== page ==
“Who has done it?”

“You stupid creature!” said Blanche. “Nobody has done it.”

The eyes of Hester Dethridge steadily read the worn white face, telling
its own tale of sorrow mutely on Blanche’s breast. The mind of Hester
Dethridge steadily looked back at her own knowledge of her own miserable
married life. She again returned to writing on her slate--again showed
the written words to Blanche.

“Brought to it by a man. Let her be--and God will take her.”

“You horrid unfeeling woman! how dare you write such an abominable
thing!” With this natural outburst of indignation, Blanche looked
back at Anne; and, daunted by the death-like persistency of the swoon,
appealed again to the mercy of the immovable woman who was looking down
at her. “Oh, Hester! for Heaven’s sake help me!”

The cook dropped her slate at her side and bent her head gravely in
sign that she submitted. She motioned to Blanche to loosen Anne’s dress,
and then--kneeling on one knee--took Anne to support her while it was
being done.

The instant Hester Dethridge touched her, the swooning woman gave signs
of life.

A faint shudder ran through her from head to foot--her eyelids
trembled--half opened for a moment--and closed again. As they closed, a
low sigh fluttered feebly from her lips.

Hester Dethridge put her back in Blanche’s arms--considered a little
with herself--returned to writing on her slate--and held out the written
words once more:

“Shivered when I touched her. That means I have been walking over her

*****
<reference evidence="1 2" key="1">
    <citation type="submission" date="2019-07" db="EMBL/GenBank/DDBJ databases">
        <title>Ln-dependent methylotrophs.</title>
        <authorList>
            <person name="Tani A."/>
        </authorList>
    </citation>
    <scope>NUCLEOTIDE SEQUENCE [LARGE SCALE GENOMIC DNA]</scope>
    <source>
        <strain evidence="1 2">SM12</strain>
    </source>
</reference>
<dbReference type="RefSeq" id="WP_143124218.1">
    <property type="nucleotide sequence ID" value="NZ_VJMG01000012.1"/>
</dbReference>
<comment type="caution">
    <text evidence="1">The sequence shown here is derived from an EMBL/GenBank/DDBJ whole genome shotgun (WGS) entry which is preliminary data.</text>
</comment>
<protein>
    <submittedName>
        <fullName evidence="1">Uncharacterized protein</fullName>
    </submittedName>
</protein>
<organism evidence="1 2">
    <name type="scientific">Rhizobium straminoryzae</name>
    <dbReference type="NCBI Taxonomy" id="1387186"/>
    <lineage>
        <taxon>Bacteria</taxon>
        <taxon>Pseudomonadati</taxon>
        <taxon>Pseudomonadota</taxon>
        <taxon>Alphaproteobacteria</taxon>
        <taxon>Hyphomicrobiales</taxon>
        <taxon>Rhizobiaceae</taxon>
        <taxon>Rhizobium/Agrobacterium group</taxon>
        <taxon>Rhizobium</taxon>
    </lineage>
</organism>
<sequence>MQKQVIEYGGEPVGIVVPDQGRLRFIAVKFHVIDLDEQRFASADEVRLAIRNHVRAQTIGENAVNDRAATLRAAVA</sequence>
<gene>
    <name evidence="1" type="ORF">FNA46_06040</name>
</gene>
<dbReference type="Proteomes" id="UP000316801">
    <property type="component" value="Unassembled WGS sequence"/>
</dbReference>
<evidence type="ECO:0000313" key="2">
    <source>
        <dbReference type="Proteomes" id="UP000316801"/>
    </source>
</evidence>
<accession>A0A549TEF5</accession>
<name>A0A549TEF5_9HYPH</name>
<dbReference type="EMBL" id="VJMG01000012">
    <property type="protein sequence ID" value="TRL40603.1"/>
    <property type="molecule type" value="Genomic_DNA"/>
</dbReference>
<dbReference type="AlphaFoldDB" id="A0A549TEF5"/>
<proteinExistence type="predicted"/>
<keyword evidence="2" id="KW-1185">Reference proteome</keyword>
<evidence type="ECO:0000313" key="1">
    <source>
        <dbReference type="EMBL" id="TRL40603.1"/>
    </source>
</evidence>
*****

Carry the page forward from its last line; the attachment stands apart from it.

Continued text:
grave.”

Blanche turned from the sight of the slate, and from the sight of the
woman, in horror. “You frighten me!” she said. “You will frighten _her_
if she sees you. I don’t mean to offend you; but--leave us, please leave
us.”

Hester Dethridge accepted her dismissal, as she accepted every thing
else. She bowed her head in sign that she understood--looked for the
last time at Anne--dropped a stiff courtesy to her young mistress--and
left the room.

An hour later the butler had paid her, and she had left the house.

Blanche breathed more freely when she found herself alone. She could
feel the relief now of seeing Anne revive.

“Can you hear me, darling?” she whispered. “Can you let me leave you for
a moment?”

Anne’s eyes slowly opened and looked round her--in that torment and
terror of reviving life which marks the awful protest of humanity
against its recall to existence when mortal mercy has dared to wake it
in the arms of Death.

Blanche rested Anne’s head against the nearest chair, and ran to the
table upon which she had placed the wine on entering the room.